The words of the Prophet are, “Every tongue shall swear to me:” but as an oath is a kind of divine worship, the word which Paul uses, shall confess, does not vary in sense: for the Lord intended simply to declare, that all men should not only acknowledge his majesty, but also make a confession of obedience, both by the mouth and by the external gesture of the body, which he has designated by the bowing of the knee.
For it is written, As I live, saith the Lord, every knee shall bow to me, and every tongue shall confess. This quotation is from Isa_45:23, “I have sworn by myself, the word is gone out of my mouth in righteousness, and shall not return, that unto me every knee shall bow, and every tongue shall swear.” The apostle, it will be perceived, does not adhere to the words of the passage which he quotes, but contents himself with giving the sense. As I live, being the form of an oath, is a correct exhibition of the meaning of the phrase, I have sworn by myself. And since to swear by any being, is to recognize his power and authority over us, the expressions, every tongue shall swear, and every tongue shall confess, are of similar import. Both indeed are parallel to the clause, every knee shall bow, and are but different forms of expressing the general idea that every one shall submit to God, i.e. recognize his authority as God, the supreme ruler and judge. The apostle evidently considers the recognition of the authority of Christ as being tantamount to submission to God, and he applies without hesitation the declarations of the Old Testament in relation to the universal dominion of Jehovah, in proof of the Redeemer’s sovereignty. In Paul’s estimation, therefore, Jesus Christ was God. This is so obvious, that commentators of all classes recognize the force of the argument hence deduced for the divinity of Christ. This verse may be considered as in tended to confirm the truth of the declaration at the close of the one preceding: ‘We shall all stand before the judgment-seat of Christ; for it is written, To me every knee shall bow.’ And this seems the natural relation of the passage. Calvin understands this verse, however, as designed to enforce humble submission to the judgment of Christ: ‘We should not judge others, since we are to be judged by Christ; and to his judgment we must humbly bow the knee.’ This is indeed clearly implied; but it is rather an accessory idea, than the special design of the passage.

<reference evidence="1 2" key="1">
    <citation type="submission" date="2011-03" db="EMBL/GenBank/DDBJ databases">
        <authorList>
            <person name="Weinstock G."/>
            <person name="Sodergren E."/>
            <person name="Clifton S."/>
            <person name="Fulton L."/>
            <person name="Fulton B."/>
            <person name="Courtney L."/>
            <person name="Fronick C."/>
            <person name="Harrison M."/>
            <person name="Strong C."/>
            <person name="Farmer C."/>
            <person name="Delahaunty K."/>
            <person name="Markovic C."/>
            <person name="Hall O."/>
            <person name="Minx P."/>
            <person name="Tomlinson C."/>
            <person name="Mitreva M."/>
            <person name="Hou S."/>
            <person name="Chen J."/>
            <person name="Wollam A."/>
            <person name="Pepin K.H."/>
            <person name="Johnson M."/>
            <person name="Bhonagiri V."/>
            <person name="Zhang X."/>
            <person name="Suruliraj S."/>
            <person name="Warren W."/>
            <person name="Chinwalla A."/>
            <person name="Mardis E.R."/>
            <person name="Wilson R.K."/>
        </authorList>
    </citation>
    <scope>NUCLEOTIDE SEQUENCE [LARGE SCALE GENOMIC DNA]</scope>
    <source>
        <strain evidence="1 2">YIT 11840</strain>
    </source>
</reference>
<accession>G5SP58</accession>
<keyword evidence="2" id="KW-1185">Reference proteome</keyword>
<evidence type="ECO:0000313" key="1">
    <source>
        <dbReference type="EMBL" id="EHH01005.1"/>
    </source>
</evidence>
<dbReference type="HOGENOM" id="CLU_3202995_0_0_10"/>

For it is written – This passage is recorded in Isa_45:23. It is not quoted literally, but the sense is preserved. In Isaiah there can be no doubt that it refers to Yahweh. The speaker expressly calls himself Yahweh, the name which is appropriate to God alone, and which is never applied to a creature; Rom_14:18. In the place before us, the words are applied by Paul expressly to Christ; compare Rom_14:10. This mode of quotation is a strong incidental proof that the apostle regarded the Lord Jesus as divine. On no other principle could he have made these quotations.
As I live – The Hebrew is, “I have sworn by myself.” One expression is equivalent to the other. An “oath” of God is often expressed by the phrase “as I live;” Num_14:21; Isa_49:18; Eze_5:11; Eze_14:16, etc.
Saith the Lord – These words are not in the Hebrew text, but are added by the apostle to show that the passage quoted was spoken by the Lord, the Messiah; compare Isa_45:18, Isa_45:22.
Every knee shall bow to me – To bow the knee” is an act expressing homage, submission, or adoration. It means that every person shall acknowledge him as God, and admit his right to universal dominion. The passage in Isaiah refers particularly to the homage which “his own people” should render to him; or rather, it means that all who are saved shall acknowledge “him” as their God and Saviour. The original reference was not to “all men,” but only to those who should be saved; Isa_45:17, Isa_45:21-22, Isa_45:24. In this sense the apostle uses it; not as denoting that “all men” should confess to God, but that all “Christians,” whether Jewish or Gentile converts, should alike give account to Him. “They” should all bow before their common God, and acknowledge “his” dominion over them. The passage originally did not refer particularly to the day of judgment, but expressed the truth that all believers should acknowledge his dominion. It is as applicable, however, to the judgment, as to any other act of homage which his people will render.